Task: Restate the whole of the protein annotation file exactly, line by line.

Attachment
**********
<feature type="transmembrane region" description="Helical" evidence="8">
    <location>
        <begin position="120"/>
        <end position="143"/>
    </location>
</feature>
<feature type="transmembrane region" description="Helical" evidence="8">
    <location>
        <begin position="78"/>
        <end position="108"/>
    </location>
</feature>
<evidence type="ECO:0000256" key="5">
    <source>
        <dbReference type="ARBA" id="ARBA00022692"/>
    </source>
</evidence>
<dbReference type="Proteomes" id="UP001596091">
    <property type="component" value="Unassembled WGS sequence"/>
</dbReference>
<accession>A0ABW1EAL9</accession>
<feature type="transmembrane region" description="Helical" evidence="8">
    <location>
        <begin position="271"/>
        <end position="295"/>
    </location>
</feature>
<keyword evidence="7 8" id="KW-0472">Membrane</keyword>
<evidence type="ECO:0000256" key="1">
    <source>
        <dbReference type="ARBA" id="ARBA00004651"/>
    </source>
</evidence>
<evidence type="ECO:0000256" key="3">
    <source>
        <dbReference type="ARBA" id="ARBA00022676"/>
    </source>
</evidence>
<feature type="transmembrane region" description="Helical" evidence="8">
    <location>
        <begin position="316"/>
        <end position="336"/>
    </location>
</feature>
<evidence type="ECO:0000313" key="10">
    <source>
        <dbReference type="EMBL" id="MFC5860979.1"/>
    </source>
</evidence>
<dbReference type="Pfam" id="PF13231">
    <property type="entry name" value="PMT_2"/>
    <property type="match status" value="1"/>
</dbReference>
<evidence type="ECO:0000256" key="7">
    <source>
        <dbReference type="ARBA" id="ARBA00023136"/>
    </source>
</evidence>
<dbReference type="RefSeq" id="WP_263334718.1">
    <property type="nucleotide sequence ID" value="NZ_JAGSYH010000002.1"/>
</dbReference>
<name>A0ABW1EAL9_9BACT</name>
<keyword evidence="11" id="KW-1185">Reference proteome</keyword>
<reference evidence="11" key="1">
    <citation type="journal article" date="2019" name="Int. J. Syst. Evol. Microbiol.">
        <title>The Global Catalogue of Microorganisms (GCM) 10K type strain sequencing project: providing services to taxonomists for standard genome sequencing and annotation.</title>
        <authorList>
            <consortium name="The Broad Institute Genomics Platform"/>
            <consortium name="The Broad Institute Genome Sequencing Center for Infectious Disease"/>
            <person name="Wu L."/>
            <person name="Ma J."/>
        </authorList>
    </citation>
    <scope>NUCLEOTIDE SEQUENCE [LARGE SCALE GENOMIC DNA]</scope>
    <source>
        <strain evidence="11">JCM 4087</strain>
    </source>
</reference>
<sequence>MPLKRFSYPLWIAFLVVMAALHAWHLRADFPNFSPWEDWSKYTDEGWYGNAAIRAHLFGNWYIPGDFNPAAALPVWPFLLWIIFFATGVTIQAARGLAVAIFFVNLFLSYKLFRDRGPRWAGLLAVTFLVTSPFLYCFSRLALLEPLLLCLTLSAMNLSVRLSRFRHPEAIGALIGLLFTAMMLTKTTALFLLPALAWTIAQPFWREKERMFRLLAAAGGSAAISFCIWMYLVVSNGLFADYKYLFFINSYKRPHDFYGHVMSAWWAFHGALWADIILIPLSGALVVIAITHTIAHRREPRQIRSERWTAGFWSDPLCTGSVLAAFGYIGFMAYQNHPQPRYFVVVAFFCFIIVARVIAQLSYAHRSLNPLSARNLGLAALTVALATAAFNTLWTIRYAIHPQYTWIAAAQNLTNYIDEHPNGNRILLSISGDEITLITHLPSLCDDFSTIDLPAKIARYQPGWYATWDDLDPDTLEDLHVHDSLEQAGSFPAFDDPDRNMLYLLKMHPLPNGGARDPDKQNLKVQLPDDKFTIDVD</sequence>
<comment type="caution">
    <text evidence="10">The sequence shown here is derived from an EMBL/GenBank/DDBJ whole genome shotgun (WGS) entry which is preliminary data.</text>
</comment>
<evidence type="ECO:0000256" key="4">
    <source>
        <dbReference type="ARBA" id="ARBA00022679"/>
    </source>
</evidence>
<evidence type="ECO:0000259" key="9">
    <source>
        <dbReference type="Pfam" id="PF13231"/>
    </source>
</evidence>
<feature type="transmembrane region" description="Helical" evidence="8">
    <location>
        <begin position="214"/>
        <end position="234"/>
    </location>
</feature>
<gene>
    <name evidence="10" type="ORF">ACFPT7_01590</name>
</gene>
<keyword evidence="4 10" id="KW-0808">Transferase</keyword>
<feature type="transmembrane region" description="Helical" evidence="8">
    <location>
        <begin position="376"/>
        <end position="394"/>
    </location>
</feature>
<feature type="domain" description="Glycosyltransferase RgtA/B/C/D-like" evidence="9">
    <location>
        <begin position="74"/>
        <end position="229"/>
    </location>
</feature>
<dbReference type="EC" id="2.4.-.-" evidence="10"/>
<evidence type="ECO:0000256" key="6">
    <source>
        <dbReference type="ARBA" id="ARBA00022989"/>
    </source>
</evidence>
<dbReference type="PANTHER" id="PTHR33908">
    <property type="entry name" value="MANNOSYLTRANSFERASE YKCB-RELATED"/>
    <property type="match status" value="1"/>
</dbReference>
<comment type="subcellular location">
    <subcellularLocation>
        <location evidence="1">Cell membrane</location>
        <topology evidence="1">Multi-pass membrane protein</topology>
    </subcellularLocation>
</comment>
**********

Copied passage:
<feature type="transmembrane region" description="Helical" evidence="8">
    <location>
        <begin position="120"/>
        <end position="143"/>
    </location>
</feature>
<feature type="transmembrane region" description="Helical" evidence="8">
    <location>
        <begin position="78"/>
        <end position="108"/>
    </location>
</feature>
<evidence type="ECO:0000256" key="5">
    <source>
        <dbReference type="ARBA" id="ARBA00022692"/>
    </source>
</evidence>
<dbReference type="Proteomes" id="UP001596091">
    <property type="component" value="Unassembled WGS sequence"/>
</dbReference>
<accession>A0ABW1EAL9</accession>
<feature type="transmembrane region" description="Helical" evidence="8">
    <location>
        <begin position="271"/>
        <end position="295"/>
    </location>
</feature>
<keyword evidence="7 8" id="KW-0472">Membrane</keyword>
<evidence type="ECO:0000256" key="1">
    <source>
        <dbReference type="ARBA" id="ARBA00004651"/>
    </source>
</evidence>
<evidence type="ECO:0000256" key="3">
    <source>
        <dbReference type="ARBA" id="ARBA00022676"/>
    </source>
</evidence>
<feature type="transmembrane region" description="Helical" evidence="8">
    <location>
        <begin position="316"/>
        <end position="336"/>
    </location>
</feature>
<evidence type="ECO:0000313" key="10">
    <source>
        <dbReference type="EMBL" id="MFC5860979.1"/>
    </source>
</evidence>
<dbReference type="Pfam" id="PF13231">
    <property type="entry name" value="PMT_2"/>
    <property type="match status" value="1"/>
</dbReference>
<evidence type="ECO:0000256" key="7">
    <source>
        <dbReference type="ARBA" id="ARBA00023136"/>
    </source>
</evidence>
<dbReference type="RefSeq" id="WP_263334718.1">
    <property type="nucleotide sequence ID" value="NZ_JAGSYH010000002.1"/>
</dbReference>
<name>A0ABW1EAL9_9BACT</name>
<keyword evidence="11" id="KW-1185">Reference proteome</keyword>
<reference evidence="11" key="1">
    <citation type="journal article" date="2019" name="Int. J. Syst. Evol. Microbiol.">
        <title>The Global Catalogue of Microorganisms (GCM) 10K type strain sequencing project: providing services to taxonomists for standard genome sequencing and annotation.</title>
        <authorList>
            <consortium name="The Broad Institute Genomics Platform"/>
            <consortium name="The Broad Institute Genome Sequencing Center for Infectious Disease"/>
            <person name="Wu L."/>
            <person name="Ma J."/>
        </authorList>
    </citation>
    <scope>NUCLEOTIDE SEQUENCE [LARGE SCALE GENOMIC DNA]</scope>
    <source>
        <strain evidence="11">JCM 4087</strain>
    </source>
</reference>
<sequence>MPLKRFSYPLWIAFLVVMAALHAWHLRADFPNFSPWEDWSKYTDEGWYGNAAIRAHLFGNWYIPGDFNPAAALPVWPFLLWIIFFATGVTIQAARGLAVAIFFVNLFLSYKLFRDRGPRWAGLLAVTFLVTSPFLYCFSRLALLEPLLLCLTLSAMNLSVRLSRFRHPEAIGALIGLLFTAMMLTKTTALFLLPALAWTIAQPFWREKERMFRLLAAAGGSAAISFCIWMYLVVSNGLFADYKYLFFINSYKRPHDFYGHVMSAWWAFHGALWADIILIPLSGALVVIAITHTIAHRREPRQIRSERWTAGFWSDPLCTGSVLAAFGYIGFMAYQNHPQPRYFVVVAFFCFIIVARVIAQLSYAHRSLNPLSARNLGLAALTVALATAAFNTLWTIRYAIHPQYTWIAAAQNLTNYIDEHPNGNRILLSISGDEITLITHLPSLCDDFSTIDLPAKIARYQPGWYATWDDLDPDTLEDLHVHDSLEQAGSFPAFDDPDRNMLYLLKMHPLPNGGARDPDKQNLKVQLPDDKFTIDVD</sequence>
<comment type="caution">
    <text evidence="10">The sequence shown here is derived from an EMBL/GenBank/DDBJ whole genome shotgun (WGS) entry which is preliminary data.</text>
</comment>
<evidence type="ECO:0000256" key="4">
    <source>
        <dbReference type="ARBA" id="ARBA00022679"/>
    </source>
</evidence>
<evidence type="ECO:0000259" key="9">
    <source>
        <dbReference type="Pfam" id="PF13231"/>
    </source>
</evidence>
<feature type="transmembrane region" description="Helical" evidence="8">
    <location>
        <begin position="214"/>
        <end position="234"/>
    </location>
</feature>
<gene>
    <name evidence="10" type="ORF">ACFPT7_01590</name>
</gene>
<keyword evidence="4 10" id="KW-0808">Transferase</keyword>
<feature type="transmembrane region" description="Helical" evidence="8">
    <location>
        <begin position="376"/>
        <end position="394"/>
    </location>
</feature>
<feature type="domain" description="Glycosyltransferase RgtA/B/C/D-like" evidence="9">
    <location>
        <begin position="74"/>
        <end position="229"/>
    </location>
</feature>
<dbReference type="EC" id="2.4.-.-" evidence="10"/>
<evidence type="ECO:0000256" key="6">
    <source>
        <dbReference type="ARBA" id="ARBA00022989"/>
    </source>
</evidence>
<dbReference type="PANTHER" id="PTHR33908">
    <property type="entry name" value="MANNOSYLTRANSFERASE YKCB-RELATED"/>
    <property type="match status" value="1"/>
</dbReference>
<comment type="subcellular location">
    <subcellularLocation>
        <location evidence="1">Cell membrane</location>
        <topology evidence="1">Multi-pass membrane protein</topology>
    </subcellularLocation>
</comment>